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Wednesday, June 17, 2009
The Revolution Will Not Be Twitterized
What do the American Revolution, the French Resistance and the Civil Rights Movement have in common? They all somehow managed to change history without Facebook and Twitter. But if you listen to our technology-obsessed media this week as post-election unrest unfolds in Iran you'd get the distinct impression that the current opposition rebellion could not exist without these social-networking sites. Even the Obama administration is fueling the hype.
Overnight we're being sold on the critical global relevance of these repositories of heretofore useless information about what the Average Joe is doing, thinking, saying, listening to, watching, reading and eating every 5 minutes. Now they'd like us to believe that Twitter and Facebook are fueling a revolution and serving as the vessel for democracy in Iran. Power to the @People.
On Wednesday, the "I don't think we should meddle" Obama administration decided to meddle and asked Twitter to delay its planned site upgrade so that service would not be interrupted, allowing Tehran's cyber-revolutionaries to continue sending messages and images to their comrades around the world. Think about that. The U.S. government giving so much significance and legitimacy to such a nascent technology, with its utterly self-consumed community, as to imply that without it, somehow the revolution could run out of steam. Talk about self-importance. Needless to say, Twitter complied. It would be nice perhaps if the Blackberry-obsessed Obama actually injected himself into the Iranian election crisis in some truly meaningful capacity. That his boldest intervention was to keep Twitter operating uninterrupted is kind of mind-numbing actually. Where is his outrage? Where is the pressure from the United States, the great democracy and most most powerful nation in the world? Why are we sitting here on the sidelines seemingly afraid to take a harsh stand against such an obvious, colossal crime against humanity?
As for Twitter and Facebook, let's keep their relevance, or lack thereof, in their proper perspective. What would we have without these two sites through which to spread information about the massive protests? We'd have cell-phone cameras, Youtube, digital cameras and email. And what would we have before that? Phones, videotapes, 35mm photographs and underground newspapers. And what would we have before that? Well, we'd have the American Revolution, the French Resistance and the Civil Rights Movement, which last time I checked, profoundly changed the course of history without the ubiquitous Twitter and Facebook.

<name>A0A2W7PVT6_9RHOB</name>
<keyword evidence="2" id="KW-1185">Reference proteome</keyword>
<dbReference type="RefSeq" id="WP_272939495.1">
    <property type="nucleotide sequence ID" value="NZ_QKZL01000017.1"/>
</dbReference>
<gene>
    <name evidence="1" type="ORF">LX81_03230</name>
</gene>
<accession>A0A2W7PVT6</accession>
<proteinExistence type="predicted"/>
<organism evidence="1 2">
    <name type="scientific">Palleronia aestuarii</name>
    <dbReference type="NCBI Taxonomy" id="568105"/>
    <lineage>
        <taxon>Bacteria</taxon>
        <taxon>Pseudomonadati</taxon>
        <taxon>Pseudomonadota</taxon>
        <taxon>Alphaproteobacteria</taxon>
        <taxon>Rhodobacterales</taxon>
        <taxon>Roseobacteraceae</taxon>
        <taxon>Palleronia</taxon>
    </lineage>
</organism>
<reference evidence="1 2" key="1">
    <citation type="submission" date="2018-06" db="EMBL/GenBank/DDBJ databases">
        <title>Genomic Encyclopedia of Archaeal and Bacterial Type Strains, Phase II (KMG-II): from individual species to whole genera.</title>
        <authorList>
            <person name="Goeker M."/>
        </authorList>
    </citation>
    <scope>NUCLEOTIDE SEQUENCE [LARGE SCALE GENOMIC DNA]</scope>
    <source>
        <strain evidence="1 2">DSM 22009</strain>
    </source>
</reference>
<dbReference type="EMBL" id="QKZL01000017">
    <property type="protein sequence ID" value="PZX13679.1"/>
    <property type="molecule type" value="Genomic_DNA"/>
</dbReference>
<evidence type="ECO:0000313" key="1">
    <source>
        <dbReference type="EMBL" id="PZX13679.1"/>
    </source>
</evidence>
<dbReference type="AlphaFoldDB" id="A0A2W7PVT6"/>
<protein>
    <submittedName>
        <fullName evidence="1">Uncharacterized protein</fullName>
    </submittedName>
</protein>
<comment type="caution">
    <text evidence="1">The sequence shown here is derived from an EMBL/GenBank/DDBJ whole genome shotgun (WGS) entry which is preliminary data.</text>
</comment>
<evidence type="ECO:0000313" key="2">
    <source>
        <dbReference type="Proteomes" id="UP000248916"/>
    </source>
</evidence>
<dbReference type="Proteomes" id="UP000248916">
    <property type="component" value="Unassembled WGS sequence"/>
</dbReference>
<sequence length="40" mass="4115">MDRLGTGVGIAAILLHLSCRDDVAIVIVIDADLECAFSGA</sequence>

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Posted by The Ostroy Report at 7:40 AM
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Has anyone heard about the righties here that want some kind of war because they do not agree with President Obama?
It's getting scary out here.
Well, I think the American and French revolutions, along with many others, had their equivalent of the net and Twitter and so forth. Recall the pamphleteers such as Tom Paine and the venerable Ben Franklin and the many who published "subversive" books, handbills, pamphlets and so on. They were using modern technology to go around the establishment.
Of course, you need to include all of those failed revolutions that didn't have technologies, too.
All the best to the Iranian people, but I think the Mullahs are not going to be shamed into giving up power. It will have to be taken from them.
>>>It would be nice perhaps if the Blackberry-obsessed Obama actually injected himself into the Iranian election crisis in some truly meaningful capacity<<<
Actually he has explained his actions.
He said that whoever wins the Iran
election will likely not be pro-US .
Also USA history with Iran will
inevitably cause more suspicion
about our intentions than goodwill.
(remember the Shah ?)
My compliments on a fine article. Your note that the US Administration asked Twitter to defer scheduled downtime is well made.
On some of the news sites I visit regularly, I've noticed commentators who typically support Israel under all circumstances are frantically trying to get other readers to visit Twitter for news about Iran. They provide the links, of course.
This seems like a 'megaphoned' psy-op to me.
See for instance Twitter's Difficult Gift To Journalism by Julie Posetti in New Matilda at:
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